Acts 5:17-42 . A Hostile Encounter with the Jewish Authorities.— This account closely resembles that in ch. 4 ; the imprisonment is at the hands of the same men, extends over one night, and Peter’ s two declarations ( Acts 4:19, Acts 5:29) are very similar. In spite of a few added touches, Gamaliel and his historical reminiscences, we cannot but feel the paucity of materials that were at the author’ s disposal for this part of his history. As in Acts 4, the attack comes from the Sadducees. If so the motive could only be political. The Resurrection is not mentioned to explain their action; they were filled with jealousy. They could not wish the new sect to become important; a real Messiah would be the end of their power. Here, as in Acts 4, no ground is given for the arrest. Not only Peter and John are arrested but the apostles generally. The opening of the prison ( Acts 5:19) occurs again twice in Ac. (Acts 12, 16); here it is told very shortly. “ The words of this life” ( Acts 5:20) is a phrase for which it is difficult to find a parallel in NT. It means the message of Jesus’ Resurrection and the new life descending on the world from Him. The gates of the Temple were locked at night; only at daybreak could the angel’ s order be obeyed. The high priest and those with him ( Acts 5:17) call a meeting in the morning of “ the Sanhedrin and all the eldership.” In OT “ the elders of the people” is a common phrase; our writer may be thinking of the Roman Senate. In Jewish practice of Gospel times the elders are a part of the Sanhedrin, and the phrase, making them separate from it, shows imperfect knowledge of Jewish affairs. The story of the empty prison, the perplexed judges, the captain of the Temple, the high priests (plural, cf. Acts 4:1 *, Acts 4:6), the message that the men who had been imprisoned are preaching in the Temple, is admirably told. The rearrested apostles have to be brought with courtesy, on account of the people ( Acts 4:21); the priestly party was prepared to act differently. The high priest appeals to the prohibition ( Acts 4:18) of any teaching based on “ this name,” which he will not pronounce. The apostles have disregarded it entirely, expressly declaring the leaders of the people to be chargeable with the blood of “ this man.” The passage in which the leaders formally undertook before Pilate for themselves and their children the responsibility for the blood of Jesus, is not in Lk. but in Mt. ( Matthew 27:25), but the guilt has been repeatedly charged to them in Ac., and they have shown marked aversion to the “ name.” Peter’ s reply ( Acts 5:29-32) is a repetition of his former one ( Acts 4:19), and he goes on, though the circumstances call for less, to repeat his favourite statement as to the Resurrection of Christ in spite of all the Jews did to Him. It is the “ God of our fathers” ( Acts 3:13) who raised up Jesus, ill-treated by the Jews, who by His right hand exalted Him as a Prince and a Saviour; in Acts 4:12 * this word is used in a wide sense of deliverance from physical or any other ills. All His mission is for Israel, that repentance may be granted to Israel and forgiveness of sins ( Acts 2:38, Acts 3:19, Luke 24:47). The whole picture is within Judaism. Of these matters the apostles are witnesses and the Holy Spirit ( Acts 2:4, Acts 4:31, etc.) which all those have who obey God.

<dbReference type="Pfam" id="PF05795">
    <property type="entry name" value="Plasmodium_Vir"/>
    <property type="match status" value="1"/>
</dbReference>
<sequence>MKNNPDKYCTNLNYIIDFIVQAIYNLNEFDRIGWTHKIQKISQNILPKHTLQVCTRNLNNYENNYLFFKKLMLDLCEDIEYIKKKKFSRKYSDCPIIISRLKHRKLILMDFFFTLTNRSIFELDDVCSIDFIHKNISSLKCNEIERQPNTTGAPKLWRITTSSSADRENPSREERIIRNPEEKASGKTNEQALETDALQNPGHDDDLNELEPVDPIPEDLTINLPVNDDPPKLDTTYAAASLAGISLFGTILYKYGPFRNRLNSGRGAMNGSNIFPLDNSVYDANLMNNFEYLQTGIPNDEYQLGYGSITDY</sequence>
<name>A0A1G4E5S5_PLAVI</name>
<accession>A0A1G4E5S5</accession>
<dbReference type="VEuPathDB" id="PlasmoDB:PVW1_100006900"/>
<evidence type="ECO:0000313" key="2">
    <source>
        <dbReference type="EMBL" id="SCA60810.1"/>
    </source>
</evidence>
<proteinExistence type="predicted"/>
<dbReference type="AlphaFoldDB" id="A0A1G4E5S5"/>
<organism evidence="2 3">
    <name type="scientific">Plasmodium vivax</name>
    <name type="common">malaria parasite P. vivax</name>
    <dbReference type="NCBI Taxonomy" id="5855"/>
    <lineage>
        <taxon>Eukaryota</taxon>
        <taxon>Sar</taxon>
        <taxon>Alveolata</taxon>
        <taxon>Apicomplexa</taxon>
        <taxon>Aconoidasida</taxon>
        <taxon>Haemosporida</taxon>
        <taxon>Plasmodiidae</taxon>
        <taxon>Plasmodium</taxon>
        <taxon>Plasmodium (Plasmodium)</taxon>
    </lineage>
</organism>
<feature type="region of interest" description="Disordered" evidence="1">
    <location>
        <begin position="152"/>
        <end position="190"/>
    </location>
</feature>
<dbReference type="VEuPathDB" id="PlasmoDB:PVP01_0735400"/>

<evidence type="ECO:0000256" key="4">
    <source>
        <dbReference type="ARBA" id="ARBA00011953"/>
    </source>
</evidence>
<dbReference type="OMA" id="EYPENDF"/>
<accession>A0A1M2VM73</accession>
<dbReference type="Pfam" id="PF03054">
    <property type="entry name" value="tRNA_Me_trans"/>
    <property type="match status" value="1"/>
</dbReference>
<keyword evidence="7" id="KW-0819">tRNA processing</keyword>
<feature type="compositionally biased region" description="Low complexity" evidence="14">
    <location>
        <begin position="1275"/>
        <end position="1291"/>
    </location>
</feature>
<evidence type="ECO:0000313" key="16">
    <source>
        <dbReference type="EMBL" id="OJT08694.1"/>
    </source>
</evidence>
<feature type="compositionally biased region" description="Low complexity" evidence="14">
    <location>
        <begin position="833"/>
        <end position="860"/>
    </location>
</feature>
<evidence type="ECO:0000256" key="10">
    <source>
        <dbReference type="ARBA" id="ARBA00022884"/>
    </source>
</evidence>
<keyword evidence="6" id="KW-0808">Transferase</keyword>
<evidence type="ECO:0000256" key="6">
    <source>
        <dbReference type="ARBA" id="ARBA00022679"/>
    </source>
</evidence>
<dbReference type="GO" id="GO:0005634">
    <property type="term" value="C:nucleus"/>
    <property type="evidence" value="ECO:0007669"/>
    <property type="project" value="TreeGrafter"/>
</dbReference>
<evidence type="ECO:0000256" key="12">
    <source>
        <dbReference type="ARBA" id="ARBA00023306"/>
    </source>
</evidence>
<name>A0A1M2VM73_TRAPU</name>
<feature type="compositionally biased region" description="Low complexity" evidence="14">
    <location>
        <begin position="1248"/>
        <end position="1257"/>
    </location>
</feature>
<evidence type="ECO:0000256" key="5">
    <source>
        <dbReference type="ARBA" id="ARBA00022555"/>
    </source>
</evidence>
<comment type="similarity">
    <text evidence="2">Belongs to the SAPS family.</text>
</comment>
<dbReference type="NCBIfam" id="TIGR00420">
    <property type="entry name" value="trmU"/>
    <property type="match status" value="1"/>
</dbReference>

Acts 5:33 . cut to the heart: lit. “ sawn asunder,” of a painful mental shock.— they were minded to slay them: they had no power legally to do so; in the case of Stephen it is done in passion.